Skip to main content

   

National Biomedical Center
for Advanced Electron Spin Resonance Technology

Our research is supported by a grant from the National Institute of General Medical Sciences (NIGMS), part of the National Institutes of Health.

Highlights of Core R & D at ACERT
ACERT's Collaborative Projects  
Return to Core R & D Return to Topic List


ESR Method for Determining Tie-lines in Coexisting Membrane Phases

Non random mixing of lipid bilayer components is especially interesting when domains of different composition coexist. In particular, so-called lipid rafts seem to play important roles in functions of cell membranes such as signaling, protein transport, endocytosis and adhesion. One aspect of raft formation in cell membranes is whether there is actual lateral separation of lipids into coexisting liquid phases, i.e., liquid-ordered (Lo) and liquid-disordered (Lα) phases. Detection of coexisting lipid bilayer phases in vesicles has been accomplished by a variety of methods. However, the compositions of the coexisting phases have been exceedingly difficult to determine. A full description of coexisting phases includes their respective compositions, which are provided by the thermodynamic tie-lines. Fluorescence microscopy enables visualization of coexisting lipid phases in giant unilamellar phases, but the composition information is missing.

ESR is capable of supplying such information. We have demonstrated a new method, based on ESR, for determining tie-lines in regions of two-phase coexistence in a ternary lipid mixture with the phase diagram shown below, left. Using over 100 different lipid compositions containing the spin-labeled phospholipid 16-PC in or near the two-phase coexistence region of the liquid-disordered (Lα) and the gel (Lβ) phases of dipalmitoyl-PC/dilauroyl-PC/cholesterol (DPPC/DLPC/Chol) we determined five tie-lines, spread over the full range of this coexistence region. The method is based on the facts that (1) along a tie-line the ESR spectrum must be a superposition of the two ESR spectra from the respective single phases at the phase boundaries (connected by the tie-line) in a ratio given by the lever rule; (2) along a tie-line the partition coefficient, Kp, for the spin-label, which is also determined in our method, must be constant. We do find Kp for 16-PC is close to unity, but its value depends on the particular tie-line. The coexisting phases in equilibrium are characterized by the Kp of the spin-label and its respective dynamic parameters obtained from fitting the ESR spectra to dynamical models. The success of the method depends on having a spin label which (1) exhibits significantly different ESR spectra in the two phases, and (2) partitions well into both coexisting phases. Thus spin-label ESR is unique in the field of lipid membranes in its utility for determining tie-lines in coexisting membrane phases and in extracting dynamic structural parameters associated with these phases.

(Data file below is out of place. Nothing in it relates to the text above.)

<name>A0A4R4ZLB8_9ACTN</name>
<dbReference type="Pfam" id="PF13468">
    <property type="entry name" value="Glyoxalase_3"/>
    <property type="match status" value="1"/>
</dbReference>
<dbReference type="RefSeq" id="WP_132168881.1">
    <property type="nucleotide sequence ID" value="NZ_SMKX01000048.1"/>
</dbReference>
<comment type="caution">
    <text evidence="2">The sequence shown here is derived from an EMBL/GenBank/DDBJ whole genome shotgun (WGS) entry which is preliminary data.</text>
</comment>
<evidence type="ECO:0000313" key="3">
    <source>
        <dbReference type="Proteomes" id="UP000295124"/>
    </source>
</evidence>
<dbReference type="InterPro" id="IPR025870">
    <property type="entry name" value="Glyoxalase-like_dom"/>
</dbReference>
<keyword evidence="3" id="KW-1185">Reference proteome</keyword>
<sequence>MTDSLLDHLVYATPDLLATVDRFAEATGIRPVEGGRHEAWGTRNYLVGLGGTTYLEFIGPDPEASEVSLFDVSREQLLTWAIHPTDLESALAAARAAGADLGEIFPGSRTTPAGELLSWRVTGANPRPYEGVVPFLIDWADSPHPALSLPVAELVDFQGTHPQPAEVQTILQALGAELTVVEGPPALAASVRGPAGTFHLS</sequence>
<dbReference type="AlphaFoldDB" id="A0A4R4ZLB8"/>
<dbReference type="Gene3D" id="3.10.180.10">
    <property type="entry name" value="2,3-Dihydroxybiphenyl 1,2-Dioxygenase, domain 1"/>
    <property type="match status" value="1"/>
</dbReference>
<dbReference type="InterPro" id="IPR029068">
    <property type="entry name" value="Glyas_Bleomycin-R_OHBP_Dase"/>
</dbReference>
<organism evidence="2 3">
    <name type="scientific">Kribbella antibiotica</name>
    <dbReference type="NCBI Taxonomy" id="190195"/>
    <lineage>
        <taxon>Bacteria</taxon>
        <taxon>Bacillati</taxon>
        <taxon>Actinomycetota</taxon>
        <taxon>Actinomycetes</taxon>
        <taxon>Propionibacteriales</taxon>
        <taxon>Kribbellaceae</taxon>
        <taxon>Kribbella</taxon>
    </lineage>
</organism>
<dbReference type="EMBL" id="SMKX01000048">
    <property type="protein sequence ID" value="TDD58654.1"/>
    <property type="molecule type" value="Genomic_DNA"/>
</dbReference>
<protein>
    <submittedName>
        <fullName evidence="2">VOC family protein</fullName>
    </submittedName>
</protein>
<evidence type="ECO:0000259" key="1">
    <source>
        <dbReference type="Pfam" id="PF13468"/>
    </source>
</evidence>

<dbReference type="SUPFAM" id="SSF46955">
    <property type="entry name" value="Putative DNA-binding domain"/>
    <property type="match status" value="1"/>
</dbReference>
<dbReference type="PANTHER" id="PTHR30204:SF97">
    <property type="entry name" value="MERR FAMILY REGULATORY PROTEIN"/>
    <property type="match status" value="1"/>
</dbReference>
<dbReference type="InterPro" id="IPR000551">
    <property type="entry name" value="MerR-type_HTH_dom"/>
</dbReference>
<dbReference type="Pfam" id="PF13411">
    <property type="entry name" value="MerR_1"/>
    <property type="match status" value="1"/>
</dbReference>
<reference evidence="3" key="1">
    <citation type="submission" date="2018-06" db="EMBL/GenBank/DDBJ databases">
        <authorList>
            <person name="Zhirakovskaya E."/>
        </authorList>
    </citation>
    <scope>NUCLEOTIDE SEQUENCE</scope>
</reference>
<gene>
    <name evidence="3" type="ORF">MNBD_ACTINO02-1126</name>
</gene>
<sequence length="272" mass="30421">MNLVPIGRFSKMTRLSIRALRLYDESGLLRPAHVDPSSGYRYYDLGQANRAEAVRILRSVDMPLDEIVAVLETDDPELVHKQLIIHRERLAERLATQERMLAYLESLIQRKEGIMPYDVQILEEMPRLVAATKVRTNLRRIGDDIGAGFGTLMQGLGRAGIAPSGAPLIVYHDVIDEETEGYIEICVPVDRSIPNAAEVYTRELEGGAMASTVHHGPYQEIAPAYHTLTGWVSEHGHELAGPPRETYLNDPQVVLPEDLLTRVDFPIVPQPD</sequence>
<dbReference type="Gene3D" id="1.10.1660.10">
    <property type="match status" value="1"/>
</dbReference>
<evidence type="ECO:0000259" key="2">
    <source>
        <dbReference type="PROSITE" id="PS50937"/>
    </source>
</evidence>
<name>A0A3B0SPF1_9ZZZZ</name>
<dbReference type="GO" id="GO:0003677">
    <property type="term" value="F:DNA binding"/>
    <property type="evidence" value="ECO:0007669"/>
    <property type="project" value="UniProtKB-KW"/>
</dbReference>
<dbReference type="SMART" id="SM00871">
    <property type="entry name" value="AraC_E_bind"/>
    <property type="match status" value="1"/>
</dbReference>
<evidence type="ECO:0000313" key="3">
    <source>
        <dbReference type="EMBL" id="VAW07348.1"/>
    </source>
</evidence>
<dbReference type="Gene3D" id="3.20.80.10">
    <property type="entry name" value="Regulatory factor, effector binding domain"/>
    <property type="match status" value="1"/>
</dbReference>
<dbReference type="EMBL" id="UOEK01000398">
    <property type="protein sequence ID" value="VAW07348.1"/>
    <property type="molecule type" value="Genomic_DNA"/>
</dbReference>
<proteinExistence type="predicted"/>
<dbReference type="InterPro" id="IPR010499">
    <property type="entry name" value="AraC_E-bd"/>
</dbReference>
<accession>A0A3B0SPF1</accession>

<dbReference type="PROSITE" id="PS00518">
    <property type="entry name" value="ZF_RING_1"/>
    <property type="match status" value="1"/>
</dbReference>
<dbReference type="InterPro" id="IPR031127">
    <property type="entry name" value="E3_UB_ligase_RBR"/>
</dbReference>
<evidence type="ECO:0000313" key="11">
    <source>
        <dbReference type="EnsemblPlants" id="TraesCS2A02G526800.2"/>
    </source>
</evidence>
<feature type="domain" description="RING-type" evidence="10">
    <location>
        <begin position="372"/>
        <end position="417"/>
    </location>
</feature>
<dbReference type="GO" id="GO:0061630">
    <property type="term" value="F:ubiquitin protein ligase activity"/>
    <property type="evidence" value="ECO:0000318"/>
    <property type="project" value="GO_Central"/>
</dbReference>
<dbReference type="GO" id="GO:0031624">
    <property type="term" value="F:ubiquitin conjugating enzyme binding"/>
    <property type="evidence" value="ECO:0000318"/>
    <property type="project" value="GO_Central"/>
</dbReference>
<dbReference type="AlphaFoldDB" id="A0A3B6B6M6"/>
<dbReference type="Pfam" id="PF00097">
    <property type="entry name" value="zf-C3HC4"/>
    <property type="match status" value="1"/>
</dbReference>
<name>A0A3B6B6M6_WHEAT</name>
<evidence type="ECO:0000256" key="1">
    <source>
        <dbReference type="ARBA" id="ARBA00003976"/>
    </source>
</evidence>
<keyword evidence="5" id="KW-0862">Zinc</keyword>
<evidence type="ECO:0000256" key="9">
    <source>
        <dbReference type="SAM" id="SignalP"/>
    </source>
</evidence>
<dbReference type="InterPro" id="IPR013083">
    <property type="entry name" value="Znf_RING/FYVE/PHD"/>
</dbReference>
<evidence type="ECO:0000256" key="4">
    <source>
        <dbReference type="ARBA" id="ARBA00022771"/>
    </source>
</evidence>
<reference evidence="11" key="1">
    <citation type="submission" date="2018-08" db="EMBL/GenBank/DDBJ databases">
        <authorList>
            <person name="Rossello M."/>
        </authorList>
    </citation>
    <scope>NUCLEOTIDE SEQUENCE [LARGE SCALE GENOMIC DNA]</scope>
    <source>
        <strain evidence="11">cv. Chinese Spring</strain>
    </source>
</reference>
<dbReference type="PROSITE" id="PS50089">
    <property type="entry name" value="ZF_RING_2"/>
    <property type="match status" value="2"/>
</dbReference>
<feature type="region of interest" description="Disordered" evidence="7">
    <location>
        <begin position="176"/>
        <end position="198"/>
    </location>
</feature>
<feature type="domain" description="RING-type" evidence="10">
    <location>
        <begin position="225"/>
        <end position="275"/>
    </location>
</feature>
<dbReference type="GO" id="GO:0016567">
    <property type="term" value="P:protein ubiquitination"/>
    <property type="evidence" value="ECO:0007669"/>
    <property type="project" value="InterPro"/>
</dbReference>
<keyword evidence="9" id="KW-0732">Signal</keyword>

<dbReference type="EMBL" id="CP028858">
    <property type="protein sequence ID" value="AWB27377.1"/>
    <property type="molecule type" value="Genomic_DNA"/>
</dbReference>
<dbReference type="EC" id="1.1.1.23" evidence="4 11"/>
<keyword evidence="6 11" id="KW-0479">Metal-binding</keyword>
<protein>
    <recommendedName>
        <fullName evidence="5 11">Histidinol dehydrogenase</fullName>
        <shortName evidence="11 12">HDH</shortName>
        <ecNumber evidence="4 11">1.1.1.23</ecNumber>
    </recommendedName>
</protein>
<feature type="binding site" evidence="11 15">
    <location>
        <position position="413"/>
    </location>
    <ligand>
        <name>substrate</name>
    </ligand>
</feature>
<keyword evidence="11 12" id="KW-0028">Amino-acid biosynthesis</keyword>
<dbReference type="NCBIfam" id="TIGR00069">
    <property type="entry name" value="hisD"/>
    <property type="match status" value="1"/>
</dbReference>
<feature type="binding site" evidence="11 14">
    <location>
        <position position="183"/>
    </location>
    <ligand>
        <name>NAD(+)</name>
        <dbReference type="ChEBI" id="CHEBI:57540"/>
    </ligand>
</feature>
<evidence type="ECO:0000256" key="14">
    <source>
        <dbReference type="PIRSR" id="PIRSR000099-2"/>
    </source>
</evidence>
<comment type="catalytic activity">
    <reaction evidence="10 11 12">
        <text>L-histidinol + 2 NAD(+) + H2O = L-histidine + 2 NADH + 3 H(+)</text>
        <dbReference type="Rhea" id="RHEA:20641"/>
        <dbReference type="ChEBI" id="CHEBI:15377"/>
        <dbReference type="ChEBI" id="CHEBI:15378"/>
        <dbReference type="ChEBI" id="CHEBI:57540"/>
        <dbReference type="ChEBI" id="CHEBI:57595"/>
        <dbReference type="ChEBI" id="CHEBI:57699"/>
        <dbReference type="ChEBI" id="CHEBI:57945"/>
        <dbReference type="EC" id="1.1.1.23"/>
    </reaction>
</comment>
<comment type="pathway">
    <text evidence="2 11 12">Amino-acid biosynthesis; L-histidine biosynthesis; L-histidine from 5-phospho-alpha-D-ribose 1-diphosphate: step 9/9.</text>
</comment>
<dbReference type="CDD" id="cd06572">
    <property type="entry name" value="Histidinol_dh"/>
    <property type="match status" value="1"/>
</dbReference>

J. Zhao, J. Wu, G. W. Feigenson (Department of Molecular Biology and Genetics, Cornell University)
Y. Shimoyama (Department of Physics, Hokkaido University of Education, Hokkaido, Japan)
Y.-W. Chiang, J. H. Freed (ACERT)
June, 2005